Maybe it's not really the hormones, Hermione thinks as she searches for another way to open the conversation. Harry had brought the chair out for his wife as Hermione had pulled all her supplies from the depths of her expanding bag, but he hadn't chosen to stay outside himself. It occurs to Hermione as she twists another clump of flowers from the plastic tray they came in that maybe Harry doesn't really want to see her right now, either. He's been quiet since the breakup, mostly spending time with Ron—though she'd just assumed that he was doing his duty as a friend. Now that she's on her knees in his garden, dirt up to her elbows, she wonders if he isn't also upset with her.

"Which color do you like these best in?" Hermione gestures to the trays of flowers, all waiting to be popped from their individual compartments and nestled into the soil. She's bought the most red and yellow—Gryffindor pride and all—but also some white and purple, just in case.

Ginny spends a few moments looking at the flowers. "The yellow."

"Yellow," Hermione repeats, glancing at the flowers in question.

"He's not doing very well," Ginny says.

They haven't talked about this—not directly. Everything's been vague and carefully off-topic. Hermione looks up. Ginny's expression is stoic, intent—once Hermione meets her gaze, she can't look away.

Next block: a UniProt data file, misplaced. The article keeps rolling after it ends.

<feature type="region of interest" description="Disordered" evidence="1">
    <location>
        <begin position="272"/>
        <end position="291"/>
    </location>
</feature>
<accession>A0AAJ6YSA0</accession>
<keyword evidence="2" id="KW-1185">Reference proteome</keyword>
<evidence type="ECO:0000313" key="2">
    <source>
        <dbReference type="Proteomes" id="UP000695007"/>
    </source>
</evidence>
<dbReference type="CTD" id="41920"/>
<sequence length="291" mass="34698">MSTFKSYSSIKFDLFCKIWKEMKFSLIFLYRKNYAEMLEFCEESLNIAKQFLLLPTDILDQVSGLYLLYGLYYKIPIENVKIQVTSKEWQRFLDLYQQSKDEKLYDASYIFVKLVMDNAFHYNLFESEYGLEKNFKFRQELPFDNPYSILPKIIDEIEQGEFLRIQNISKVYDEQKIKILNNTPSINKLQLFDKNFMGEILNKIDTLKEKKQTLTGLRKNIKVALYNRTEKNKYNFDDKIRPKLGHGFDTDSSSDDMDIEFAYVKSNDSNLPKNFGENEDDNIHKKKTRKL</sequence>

"He told me the things you said," Ginny continues, "how you thought he wasn't trying, how you didn't want to keep waiting for things to get better."

"Yes," Hermione says simply. Those are the things she said, the reasons she gave. Ron wasn't trying. He was giving up all his time to his job and his new hobbies. He'd ask Hermione to join him, but it was as if he expected her to enjoy perfectly the things he did, exactly as he did—which meant a lot of drinking, a lot of stupid jokes, a lot of Quidditch, and not a lot of acknowledging Hermione's existence. He'd begun ditching their dinners, their planned date nights, for a wizarding chess club or intramural Quidditch or a number of other ridiculous things. He'd stopped asking if she liked it when he kissed her, stopped giving her more than half an hour of each day, stopped thinking of her as someone who wasn't a given in his daily routine.

And Hermione had suffered through it. She'd tried to talk to him and he'd apologize. He'd put himself down. He'd say with a downturn of his mouth, "I don't know why someone as wonderful as you would be with someone like me," or, "You deserve someone a lot better than me," or "You're a saint for putting up with me, Mione, really you are." And after months of this, after months of apologies without any effort to rectify the behavior in question, Hermione had started to believe him. After promises made and continually broken, she'd had enough.

She doesn't suppose Ron told Ginny about all that.

"He loved you," Ginny continues. "He did everything he could."

"I suppose he thinks he did," Hermione shoots back, surprised at how quickly the retort falls from her lips.

Ginny narrows her eyes. "I know he's a bloody idiot, but you stopped trying, too."

Hermione holds Ginny's gaze a moment longer before she looks away, thrusting her hands back into the soil, pulling up weeds and clearing out another spot. She digs her trowel deep in the earth, turns it up and out, staring at her own hands as if this is a matter of precision and she must be carefully watched.